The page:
• North Atlantic right whale numbers have declined to less than 450 animals. With only approximately 100 females left in this population and at least 17 deaths in 2017, scientists are worried about their future. Dr. Scott Krauss and Dr. Rosalind Rolland will discuss the health of right whales, what whales are revealing about ocean health, and current efforts to reduce mortalities. “While we do not yet have a collective view of how animals like right whales will survive in an industrialized ocean, scientists must work with all stakeholders to help them make human activities less detrimental.” (Dr. Scott Krauss)
  • Dr. John Ford will describe how killer whales are studied in the wild, and will highlight some of the surprising findings about the cultural traditions and ecology of this top marine predator. “As the top marine predators, killer whales, or orcas, are sentinels of ocean health. Orca survival depends on clean, productive marine ecosystems and it is up to us to keep them that way.” (Dr. John Ford)
  • The new Disneynature movie, Dolphins, features epic footage of humpback whales and other marine life in the waters around Maui. Whale Tales audiences will be treated to a sneak peek with Dr. Joseph Mobley presenting behind-the scenes footage and clips from the filming of the new movie!
  • Family Day Whale Watch aboard the Maui Princess on Monday, February 19th featuring education stations for kids inside the boat.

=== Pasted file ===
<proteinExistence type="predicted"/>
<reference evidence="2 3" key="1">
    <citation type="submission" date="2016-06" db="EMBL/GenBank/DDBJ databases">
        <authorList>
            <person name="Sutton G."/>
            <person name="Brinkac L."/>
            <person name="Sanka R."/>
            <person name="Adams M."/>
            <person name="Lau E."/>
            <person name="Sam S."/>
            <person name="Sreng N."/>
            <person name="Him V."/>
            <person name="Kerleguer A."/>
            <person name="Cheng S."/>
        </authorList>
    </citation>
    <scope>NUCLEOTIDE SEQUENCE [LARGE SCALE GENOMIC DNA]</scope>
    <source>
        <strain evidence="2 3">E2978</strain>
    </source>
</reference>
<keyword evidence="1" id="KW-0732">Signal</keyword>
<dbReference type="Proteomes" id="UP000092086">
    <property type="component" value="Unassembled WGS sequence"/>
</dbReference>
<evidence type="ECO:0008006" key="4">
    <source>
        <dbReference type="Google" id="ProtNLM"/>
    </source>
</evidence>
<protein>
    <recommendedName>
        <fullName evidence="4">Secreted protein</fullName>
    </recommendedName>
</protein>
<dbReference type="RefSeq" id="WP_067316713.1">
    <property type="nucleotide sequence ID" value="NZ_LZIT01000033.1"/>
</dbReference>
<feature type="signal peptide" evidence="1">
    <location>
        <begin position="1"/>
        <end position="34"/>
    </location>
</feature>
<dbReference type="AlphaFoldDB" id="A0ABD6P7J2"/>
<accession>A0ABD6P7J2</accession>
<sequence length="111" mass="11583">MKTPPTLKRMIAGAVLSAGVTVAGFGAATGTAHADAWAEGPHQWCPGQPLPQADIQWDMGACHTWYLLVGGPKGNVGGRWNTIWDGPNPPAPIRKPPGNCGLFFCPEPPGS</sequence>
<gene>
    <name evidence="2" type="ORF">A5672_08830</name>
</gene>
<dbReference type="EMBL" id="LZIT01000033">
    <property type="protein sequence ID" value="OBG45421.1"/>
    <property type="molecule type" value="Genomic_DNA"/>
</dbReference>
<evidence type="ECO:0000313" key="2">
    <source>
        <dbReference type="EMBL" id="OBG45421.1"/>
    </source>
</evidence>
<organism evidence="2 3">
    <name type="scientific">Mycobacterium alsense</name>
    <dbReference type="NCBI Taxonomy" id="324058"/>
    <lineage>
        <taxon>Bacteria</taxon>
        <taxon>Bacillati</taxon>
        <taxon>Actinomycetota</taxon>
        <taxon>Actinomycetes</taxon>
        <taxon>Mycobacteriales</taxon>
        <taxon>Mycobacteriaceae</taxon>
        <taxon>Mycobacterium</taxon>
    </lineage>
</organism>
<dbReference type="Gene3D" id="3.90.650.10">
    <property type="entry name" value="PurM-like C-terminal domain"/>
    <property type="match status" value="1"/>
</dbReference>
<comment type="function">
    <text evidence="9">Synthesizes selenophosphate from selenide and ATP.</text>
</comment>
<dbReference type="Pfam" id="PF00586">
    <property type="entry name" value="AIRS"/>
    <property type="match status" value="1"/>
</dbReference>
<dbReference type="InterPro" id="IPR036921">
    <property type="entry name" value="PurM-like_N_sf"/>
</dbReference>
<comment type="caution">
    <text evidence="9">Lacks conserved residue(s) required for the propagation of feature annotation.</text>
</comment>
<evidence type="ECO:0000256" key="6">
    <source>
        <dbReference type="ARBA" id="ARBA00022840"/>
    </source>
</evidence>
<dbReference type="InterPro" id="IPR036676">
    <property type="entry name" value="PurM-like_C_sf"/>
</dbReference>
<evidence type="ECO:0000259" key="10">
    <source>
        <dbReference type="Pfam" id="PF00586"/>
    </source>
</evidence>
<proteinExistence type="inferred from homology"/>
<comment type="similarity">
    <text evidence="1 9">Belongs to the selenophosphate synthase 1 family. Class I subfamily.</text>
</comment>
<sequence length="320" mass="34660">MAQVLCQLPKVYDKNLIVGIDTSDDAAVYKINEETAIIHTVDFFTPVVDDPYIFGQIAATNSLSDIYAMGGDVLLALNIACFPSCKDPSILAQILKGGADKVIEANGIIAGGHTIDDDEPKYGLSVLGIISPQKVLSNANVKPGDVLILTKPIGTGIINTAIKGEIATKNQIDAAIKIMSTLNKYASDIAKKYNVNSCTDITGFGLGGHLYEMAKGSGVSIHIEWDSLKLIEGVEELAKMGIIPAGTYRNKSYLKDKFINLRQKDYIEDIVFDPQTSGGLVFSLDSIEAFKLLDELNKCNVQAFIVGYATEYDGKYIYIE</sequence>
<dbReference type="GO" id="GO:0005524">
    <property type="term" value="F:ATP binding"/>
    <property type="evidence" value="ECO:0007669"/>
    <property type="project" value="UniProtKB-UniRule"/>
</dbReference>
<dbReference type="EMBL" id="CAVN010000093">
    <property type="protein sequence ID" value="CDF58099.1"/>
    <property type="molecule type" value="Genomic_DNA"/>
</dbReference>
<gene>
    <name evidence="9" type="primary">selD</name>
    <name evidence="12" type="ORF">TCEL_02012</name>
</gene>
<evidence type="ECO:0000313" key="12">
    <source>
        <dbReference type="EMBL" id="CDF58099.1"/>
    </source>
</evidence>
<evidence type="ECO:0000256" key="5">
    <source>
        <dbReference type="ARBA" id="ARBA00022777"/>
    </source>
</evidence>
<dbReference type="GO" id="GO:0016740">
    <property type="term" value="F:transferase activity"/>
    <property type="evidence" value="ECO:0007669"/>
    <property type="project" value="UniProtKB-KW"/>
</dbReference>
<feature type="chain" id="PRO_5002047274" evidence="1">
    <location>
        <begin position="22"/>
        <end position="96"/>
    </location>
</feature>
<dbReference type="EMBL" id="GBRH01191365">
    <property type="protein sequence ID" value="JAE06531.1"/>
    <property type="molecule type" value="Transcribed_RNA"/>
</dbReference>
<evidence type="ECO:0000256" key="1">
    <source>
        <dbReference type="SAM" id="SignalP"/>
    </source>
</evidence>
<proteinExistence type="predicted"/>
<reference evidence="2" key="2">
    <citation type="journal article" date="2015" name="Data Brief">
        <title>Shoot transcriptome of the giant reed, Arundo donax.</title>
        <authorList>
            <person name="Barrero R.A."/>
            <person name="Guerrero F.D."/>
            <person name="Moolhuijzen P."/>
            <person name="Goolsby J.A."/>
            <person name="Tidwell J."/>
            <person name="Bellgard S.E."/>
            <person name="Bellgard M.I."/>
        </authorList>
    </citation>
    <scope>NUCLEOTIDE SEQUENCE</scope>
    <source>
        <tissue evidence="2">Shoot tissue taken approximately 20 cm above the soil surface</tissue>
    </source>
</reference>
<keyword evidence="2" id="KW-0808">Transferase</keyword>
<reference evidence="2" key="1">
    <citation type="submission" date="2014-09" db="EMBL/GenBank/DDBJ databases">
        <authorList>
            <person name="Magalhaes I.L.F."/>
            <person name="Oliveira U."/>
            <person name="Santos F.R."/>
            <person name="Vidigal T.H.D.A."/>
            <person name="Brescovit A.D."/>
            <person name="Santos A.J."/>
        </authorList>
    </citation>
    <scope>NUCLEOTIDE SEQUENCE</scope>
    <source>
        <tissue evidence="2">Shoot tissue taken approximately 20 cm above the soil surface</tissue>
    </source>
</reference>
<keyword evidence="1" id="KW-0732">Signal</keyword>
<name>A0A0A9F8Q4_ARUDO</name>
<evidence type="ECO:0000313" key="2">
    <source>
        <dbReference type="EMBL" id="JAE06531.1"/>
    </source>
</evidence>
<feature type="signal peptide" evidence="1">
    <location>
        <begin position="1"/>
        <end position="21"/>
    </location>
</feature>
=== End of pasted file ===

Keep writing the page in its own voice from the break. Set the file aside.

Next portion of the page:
• Double feature film screenings on Monday, February 19th. Enjoy an exclusive a of an episode from Big Pacific produced by NHNZ in association with PBS. MacGillivray Freeman films will also present Dream Big: Engineering Our World. This is the only opportunity to see this film on Maui.
  • Stand Up for Whales, a guided stand-up paddle tour on Wednesday, February 21rd hosted by Jodelle Fitzwater and Miranda Camp and sponsored by Raw Elements.

Whale Tales is hosted annually by Whale Trust, a nonprofit 501(c)(3) organization dedicated to whale research and education and is made possible through the generous support of many individuals and organizations. This year’s presenting sponsors are Makana Aloha Foundation, MacGillivray Freeman Films/One World One Ocean, Lindblad Expeditions-National Geographic, George and Marie Weis, and Mary Forbes and Gary Terrell in honor of Gary’s parents Jeanette and Elmer Terrell.

Whale watches can be purchased in advance at http://www.whaletales.org or by calling 572-5700. For more information, tickets and registration visit http://www.whaletales.org.

About Whale Trust

Whale Trust is a Maui-based non-profit organization whose mission is to promote, support, and conduct scientific research on whales and the marine environment, and broadly communicate the findings to the public. Its founders are passionate scientists and explorers who believe that science—the quest for answers to the most intriguing questions about our natural world—lies at the heart of environmental education and conservation. Whale Trust research programs focus on exploring the natural communication, behavior patterns, and social organization of whales. But Whale Trust seeks to do more than fund groundbreaking field research on our earth’s largest marine mammals. Results from Whale Trust field research are the basis for a broader program of outreach and education that involve the public, educators, and a new generation of researchers whom Whale Trust hopes to inspire. Visit http://www.whaletrust.org.